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Honest stranger returns wedding rings to Grants

John and Tami Grant are amazed at a distant stranger’s honesty, which led to Tami reclaiming her lost wedding rings.

Tami Grant, at right, and her new friend Brenda.

Returning recently from Gulf Shores, the Grants stopped in Clanton at Durbin Farms Market for strawberries and a sandwich. Shortly before, Tami had placed her two wedding bands and engagement ring in her lap to apply hand lotion.

Tami and son Russell walked to the farmer’s market. “We later figured out one wedding band fell into Tami’s purse,” John said. “The other two rings fell on the ground.” John fueled the car, not noticing the rings.

Back on I-65, they drove about 30 minutes when Tami realized her rings were missing.

“We headed back to Clanton. Tami was alternately praying, sobbing and having a hard time breathing,” John said. This year marks their thirtieth wedding anniversary. “Those rings are a big symbolic part of our marriage.”

They searched … with no luck. They left their phone numbers at the gas station and returned to Madison.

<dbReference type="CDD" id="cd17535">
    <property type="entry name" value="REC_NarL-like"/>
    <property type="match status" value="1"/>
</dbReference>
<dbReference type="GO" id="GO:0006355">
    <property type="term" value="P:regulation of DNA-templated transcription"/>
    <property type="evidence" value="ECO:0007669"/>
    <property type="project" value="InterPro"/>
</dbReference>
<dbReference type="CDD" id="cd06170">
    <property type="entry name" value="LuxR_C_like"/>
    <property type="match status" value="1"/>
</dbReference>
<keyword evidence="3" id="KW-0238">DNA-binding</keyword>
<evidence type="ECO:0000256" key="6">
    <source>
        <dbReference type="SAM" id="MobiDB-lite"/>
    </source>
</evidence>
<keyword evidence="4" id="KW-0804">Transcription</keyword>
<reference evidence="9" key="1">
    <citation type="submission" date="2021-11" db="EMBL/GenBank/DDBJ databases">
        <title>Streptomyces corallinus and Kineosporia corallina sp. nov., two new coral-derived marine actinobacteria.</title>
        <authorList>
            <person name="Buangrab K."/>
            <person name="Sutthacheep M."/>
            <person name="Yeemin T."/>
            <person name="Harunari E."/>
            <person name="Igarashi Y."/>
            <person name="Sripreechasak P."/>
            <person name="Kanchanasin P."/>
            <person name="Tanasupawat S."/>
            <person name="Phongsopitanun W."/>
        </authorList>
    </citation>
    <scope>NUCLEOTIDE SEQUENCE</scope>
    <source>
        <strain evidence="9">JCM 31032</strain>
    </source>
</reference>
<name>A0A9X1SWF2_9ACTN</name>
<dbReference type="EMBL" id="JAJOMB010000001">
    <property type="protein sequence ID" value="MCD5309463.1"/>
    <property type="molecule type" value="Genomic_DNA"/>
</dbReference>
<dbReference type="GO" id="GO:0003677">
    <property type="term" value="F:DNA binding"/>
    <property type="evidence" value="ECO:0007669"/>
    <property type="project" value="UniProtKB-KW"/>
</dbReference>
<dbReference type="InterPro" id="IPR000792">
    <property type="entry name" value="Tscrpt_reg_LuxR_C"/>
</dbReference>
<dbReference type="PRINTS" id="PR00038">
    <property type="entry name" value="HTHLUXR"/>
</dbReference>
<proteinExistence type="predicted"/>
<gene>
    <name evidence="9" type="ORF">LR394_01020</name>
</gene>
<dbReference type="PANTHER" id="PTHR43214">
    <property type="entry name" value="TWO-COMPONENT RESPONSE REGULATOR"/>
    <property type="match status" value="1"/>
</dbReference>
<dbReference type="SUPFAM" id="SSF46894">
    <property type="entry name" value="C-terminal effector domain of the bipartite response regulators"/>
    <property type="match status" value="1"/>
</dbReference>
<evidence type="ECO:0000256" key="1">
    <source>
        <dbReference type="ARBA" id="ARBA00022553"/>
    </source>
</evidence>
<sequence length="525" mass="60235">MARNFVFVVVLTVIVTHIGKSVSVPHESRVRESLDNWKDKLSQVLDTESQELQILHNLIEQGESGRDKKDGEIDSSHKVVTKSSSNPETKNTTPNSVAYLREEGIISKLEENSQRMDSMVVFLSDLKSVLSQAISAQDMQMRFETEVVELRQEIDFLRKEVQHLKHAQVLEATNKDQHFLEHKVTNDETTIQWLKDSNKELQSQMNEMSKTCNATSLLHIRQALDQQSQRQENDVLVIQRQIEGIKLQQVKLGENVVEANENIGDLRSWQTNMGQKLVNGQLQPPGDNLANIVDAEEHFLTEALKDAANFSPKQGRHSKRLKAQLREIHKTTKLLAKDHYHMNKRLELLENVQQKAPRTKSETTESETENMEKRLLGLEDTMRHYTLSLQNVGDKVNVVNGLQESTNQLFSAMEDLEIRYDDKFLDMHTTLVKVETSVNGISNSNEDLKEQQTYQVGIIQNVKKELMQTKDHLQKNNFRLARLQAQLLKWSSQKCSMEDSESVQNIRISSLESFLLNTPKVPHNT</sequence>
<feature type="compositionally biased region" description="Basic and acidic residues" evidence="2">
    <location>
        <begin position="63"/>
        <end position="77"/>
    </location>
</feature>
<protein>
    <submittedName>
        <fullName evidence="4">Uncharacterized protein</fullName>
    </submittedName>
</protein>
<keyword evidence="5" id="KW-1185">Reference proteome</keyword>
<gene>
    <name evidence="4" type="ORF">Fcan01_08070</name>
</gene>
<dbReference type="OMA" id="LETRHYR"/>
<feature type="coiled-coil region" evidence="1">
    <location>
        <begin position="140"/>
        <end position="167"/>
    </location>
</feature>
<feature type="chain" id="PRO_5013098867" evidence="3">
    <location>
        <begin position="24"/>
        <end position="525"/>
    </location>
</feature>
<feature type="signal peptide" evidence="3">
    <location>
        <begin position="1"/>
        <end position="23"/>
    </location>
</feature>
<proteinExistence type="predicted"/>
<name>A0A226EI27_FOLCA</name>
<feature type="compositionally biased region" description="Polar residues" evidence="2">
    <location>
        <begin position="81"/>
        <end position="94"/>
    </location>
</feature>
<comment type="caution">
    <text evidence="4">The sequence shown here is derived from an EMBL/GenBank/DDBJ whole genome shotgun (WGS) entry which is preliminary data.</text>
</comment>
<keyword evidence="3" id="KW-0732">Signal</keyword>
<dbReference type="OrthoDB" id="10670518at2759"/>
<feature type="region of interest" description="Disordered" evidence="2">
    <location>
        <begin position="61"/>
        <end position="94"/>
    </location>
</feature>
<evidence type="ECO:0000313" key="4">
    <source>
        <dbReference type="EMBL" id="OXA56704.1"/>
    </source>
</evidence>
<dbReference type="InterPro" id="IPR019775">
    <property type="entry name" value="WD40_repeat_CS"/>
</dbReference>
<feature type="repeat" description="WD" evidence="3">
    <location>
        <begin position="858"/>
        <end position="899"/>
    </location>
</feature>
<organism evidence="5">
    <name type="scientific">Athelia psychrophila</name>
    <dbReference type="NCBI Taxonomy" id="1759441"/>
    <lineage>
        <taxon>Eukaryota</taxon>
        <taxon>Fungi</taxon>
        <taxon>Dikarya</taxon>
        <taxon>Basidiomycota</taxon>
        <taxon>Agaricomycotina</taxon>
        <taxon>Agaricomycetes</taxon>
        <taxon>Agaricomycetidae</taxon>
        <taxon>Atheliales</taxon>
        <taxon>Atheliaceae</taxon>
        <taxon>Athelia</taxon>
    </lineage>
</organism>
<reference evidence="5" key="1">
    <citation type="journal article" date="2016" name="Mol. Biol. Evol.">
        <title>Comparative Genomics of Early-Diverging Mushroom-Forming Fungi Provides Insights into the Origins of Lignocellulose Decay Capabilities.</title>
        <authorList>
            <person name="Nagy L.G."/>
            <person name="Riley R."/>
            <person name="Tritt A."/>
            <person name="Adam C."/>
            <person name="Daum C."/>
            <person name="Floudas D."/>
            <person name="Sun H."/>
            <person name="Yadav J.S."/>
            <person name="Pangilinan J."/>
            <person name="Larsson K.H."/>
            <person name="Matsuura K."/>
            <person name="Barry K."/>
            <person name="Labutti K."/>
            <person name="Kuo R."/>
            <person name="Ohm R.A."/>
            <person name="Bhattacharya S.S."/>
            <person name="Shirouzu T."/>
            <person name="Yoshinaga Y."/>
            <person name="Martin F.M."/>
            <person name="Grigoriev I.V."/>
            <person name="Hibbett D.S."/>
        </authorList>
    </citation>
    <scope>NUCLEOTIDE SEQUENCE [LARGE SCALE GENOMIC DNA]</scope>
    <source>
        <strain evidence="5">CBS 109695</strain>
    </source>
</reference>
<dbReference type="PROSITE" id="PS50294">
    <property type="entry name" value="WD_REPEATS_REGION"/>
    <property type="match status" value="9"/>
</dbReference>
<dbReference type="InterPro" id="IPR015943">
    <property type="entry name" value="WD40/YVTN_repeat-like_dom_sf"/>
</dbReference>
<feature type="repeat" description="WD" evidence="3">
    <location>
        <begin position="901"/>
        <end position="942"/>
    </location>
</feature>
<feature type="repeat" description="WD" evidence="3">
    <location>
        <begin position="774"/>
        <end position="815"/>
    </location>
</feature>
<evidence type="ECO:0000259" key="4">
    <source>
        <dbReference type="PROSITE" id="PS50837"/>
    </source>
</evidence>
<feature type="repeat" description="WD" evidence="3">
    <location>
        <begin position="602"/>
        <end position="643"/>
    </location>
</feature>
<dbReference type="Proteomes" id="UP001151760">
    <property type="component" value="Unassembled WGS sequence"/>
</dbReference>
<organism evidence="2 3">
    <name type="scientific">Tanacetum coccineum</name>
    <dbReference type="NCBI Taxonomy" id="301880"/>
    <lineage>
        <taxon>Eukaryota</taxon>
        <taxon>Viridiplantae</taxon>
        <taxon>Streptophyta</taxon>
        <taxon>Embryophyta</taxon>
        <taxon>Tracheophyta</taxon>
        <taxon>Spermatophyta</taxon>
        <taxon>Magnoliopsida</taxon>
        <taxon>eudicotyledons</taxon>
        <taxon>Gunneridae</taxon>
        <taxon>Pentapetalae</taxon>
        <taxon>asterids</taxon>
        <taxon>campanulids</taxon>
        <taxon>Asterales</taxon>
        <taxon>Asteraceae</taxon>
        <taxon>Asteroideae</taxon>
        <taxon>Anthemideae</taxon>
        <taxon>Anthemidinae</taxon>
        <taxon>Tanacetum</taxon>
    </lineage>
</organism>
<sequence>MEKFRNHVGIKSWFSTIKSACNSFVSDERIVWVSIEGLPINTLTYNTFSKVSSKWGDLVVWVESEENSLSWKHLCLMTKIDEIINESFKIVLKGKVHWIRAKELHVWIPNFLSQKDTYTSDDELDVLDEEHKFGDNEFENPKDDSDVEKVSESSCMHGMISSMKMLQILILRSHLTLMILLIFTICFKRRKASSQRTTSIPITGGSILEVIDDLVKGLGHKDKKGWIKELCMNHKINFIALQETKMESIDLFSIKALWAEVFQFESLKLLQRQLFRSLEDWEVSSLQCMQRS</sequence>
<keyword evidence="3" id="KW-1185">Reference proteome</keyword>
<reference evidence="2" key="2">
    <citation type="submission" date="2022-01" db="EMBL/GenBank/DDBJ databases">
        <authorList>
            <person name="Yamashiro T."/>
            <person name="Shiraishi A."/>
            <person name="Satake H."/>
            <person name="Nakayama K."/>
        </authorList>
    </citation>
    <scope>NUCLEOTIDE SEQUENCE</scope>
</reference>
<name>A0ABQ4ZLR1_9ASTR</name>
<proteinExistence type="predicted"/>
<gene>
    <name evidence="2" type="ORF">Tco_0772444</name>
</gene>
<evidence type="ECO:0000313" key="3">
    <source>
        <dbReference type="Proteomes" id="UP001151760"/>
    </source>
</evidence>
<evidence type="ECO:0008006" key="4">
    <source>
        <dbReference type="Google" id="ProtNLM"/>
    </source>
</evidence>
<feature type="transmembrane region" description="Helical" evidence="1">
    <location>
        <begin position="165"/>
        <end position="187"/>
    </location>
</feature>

Not giving up, John placed a lost-and-found ad in a Clanton newspaper. Then, he realized he could use craigslist.org. “Gee, thanks honey, but my rings are gone — get over it,” Tami told him.

About a week later, a woman named Brenda from Wetumpka called about the craigslist ad. Brenda’s husband Chris, a welder, was returning home from a job in Oregon and refueled at the Clanton farmers market. He found Tami’s rings.

Arriving home, Chris showed the rings to Brenda and said, “Look what I found! I’m going to pawn them!” Brenda told Chris, “Oh no, you’re not.”

Brenda spread the story to relatives and friends, and fortunately her aunt in Wetumpka had read John’s post on craigslist for Birmingham.

The next weekend, the Grants and Brenda agreed to meet in Birmingham at a Cracker Barrel. “A few minutes after we arrived, Brenda, my new best friend, walked up with our rings in a zip-lock plastic bag,” John said. “All three of us were very teary-eyed.”

The Grants said their experience with Brenda “restored our faith in human kindness.”

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